Caribbean Manta Ray: Mobula cf. birostris

Family: Mobulidae
Common name(s)

Caribbean Manta Ray, Manta Ray.

NOTE: Physical characteristics  and recent genetic evidence suggest that the Caribbean manta ray may be a unique species but further research is needed before it can be scientifically described.


An extremely large ray with a vaguely kite-shaped disc and a large protruding head with a wide, terminal mouth. Disc width more than 2x length. Pectoral fins narrowly falcate, with convex anterior margins and concave posterior margins. Pectoral fin apices acutely pointed. Pelvic fins very small. One small dorsal fin present at base of tail; not falcate.
Head pronounced; extending well forward of pectoral fins. Slit-like spiracles posterior to eyes. Mouth very broad. Cephalic lobes long, broad, and highly flexible.
Band of vestigial teeth present on lower jaw.
Tail whiplike. One small caudal sting encased in a small calcified bulge near base of tail.


Markings are quite variable. Dorsum predominantly black, usually with varying white or grey shoulder markings that create a black T-shaped central space. The downstroke of the T narrows to a point, similar to a Tesla car logo. This differs from the standard T-shape on the centre line of an oceanic manta which has more of a wine glass shaped downstroke.
V-shaped marking anterior to tail, occasionally curving outward to reach pectoral fin apices. Mouth and inner surface of cephalic lobes usually white or dusky; outer/ventral surface white.
Ventrum mostly white, sometimes with dusky spots on 5th gill slits and a broad dusky margin along posterior edge of disc. Ventrum between gills and cloaca sometimes have irregular black spots and blotches that are unique to each animal.
Melanistic individuals are quite common; usually with an almost or completely black dorsal surface and either a black margined or solid black ventrum.


Maximum disc width approximately 500cm. Disc width at birth unknown.


Pelagic in tropical/subtropical seas. Found in coastal areas and in the open ocean. Maximum depth has not been established.


Western tropical/sub-tropical Atlantic; North Carolina to Florida, Gulf of Mexico, and the Caribbean. Possibly south to Brazil and across the Atlantic to West Africa.

Conservation Status


The Caribbean Manta Ray has yet to be recognized as a valid species. Currently, it is grouped with the oceanic manta ray, which is listed as globally endangered. In Mexico, mantas are taken for food and for their gill rakers, so there is a likelihood of the Caribbean manta being similarly evaluated in the future.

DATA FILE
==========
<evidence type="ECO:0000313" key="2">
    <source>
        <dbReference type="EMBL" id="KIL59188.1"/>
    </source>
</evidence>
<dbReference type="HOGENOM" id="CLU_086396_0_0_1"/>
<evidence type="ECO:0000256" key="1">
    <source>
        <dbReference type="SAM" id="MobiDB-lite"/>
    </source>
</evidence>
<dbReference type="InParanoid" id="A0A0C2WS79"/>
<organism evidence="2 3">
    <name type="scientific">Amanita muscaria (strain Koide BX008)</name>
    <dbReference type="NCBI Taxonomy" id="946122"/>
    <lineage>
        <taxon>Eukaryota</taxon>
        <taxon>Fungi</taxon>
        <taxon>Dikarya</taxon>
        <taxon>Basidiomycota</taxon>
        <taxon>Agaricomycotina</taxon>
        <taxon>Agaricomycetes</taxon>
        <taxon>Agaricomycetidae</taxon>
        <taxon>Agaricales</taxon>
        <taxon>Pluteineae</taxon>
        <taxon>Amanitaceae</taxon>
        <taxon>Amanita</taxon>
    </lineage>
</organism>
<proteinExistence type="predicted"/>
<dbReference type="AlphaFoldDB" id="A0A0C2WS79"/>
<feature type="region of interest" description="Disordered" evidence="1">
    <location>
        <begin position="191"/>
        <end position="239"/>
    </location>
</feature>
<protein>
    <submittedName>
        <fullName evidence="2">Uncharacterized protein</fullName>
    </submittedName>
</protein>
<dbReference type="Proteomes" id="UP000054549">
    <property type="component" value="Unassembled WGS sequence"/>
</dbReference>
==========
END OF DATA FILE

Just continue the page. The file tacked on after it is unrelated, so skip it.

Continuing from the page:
Marshall, A., Barreto, R., Carlson, J., Fernando, D., Fordham, S., Francis, M.P., Derrick, D., Herman, K., Jabado, R.W., Liu, K.M., Rigby, C.L. & Romanov, E. 2020. Mobula birostrisThe IUCN Red List of Threatened Species 2020: e.T198921A68632946. Downloaded on 28 February 2021.


Aplacental viviparity. Litter size unknown but M. birostris has 1 pup per litter with a maximum 4–7 pups during its estimated lifespan.


Diet mainly planktonic organisms and possibly small bony fishes.


An active swimmer that may be solitary or in small or large aggregations. Between  June and September many Caribbean Mantas congregate in the lower Gulf of Mexico and adjacent Atlantic waters to feed on tuna eggs.

Reaction to divers

Fairly tolerant of snorkelers and divers when concentrating on feeding.

Diving logistics

Scores of Caribbean mantas often show up to join the huge aggregation of whale sharks that feasts on clouds of tuna eggs each summer north of Isla Mujeres. The mantas are not always in the same spot as the whale sharks but experienced captains can usually find the mantas. Later in the season (July-August) seems to be the best time.

2-3 hours north of Cancun in the mouth of the Gulf of Mexico, there is a manta cleaning station that the locals call Manta Valley. This spot is a bit hit or miss during whale shark season but is apparently much more reliable in the fall. As it is far from shore, this site is highly weather dependent.

I have also randomly seen mantas on the reefs of south Florida and on wrecks in the Outer Banks of North Carolina but the latter could be oceanic mantas that are thought to occur sympatrically.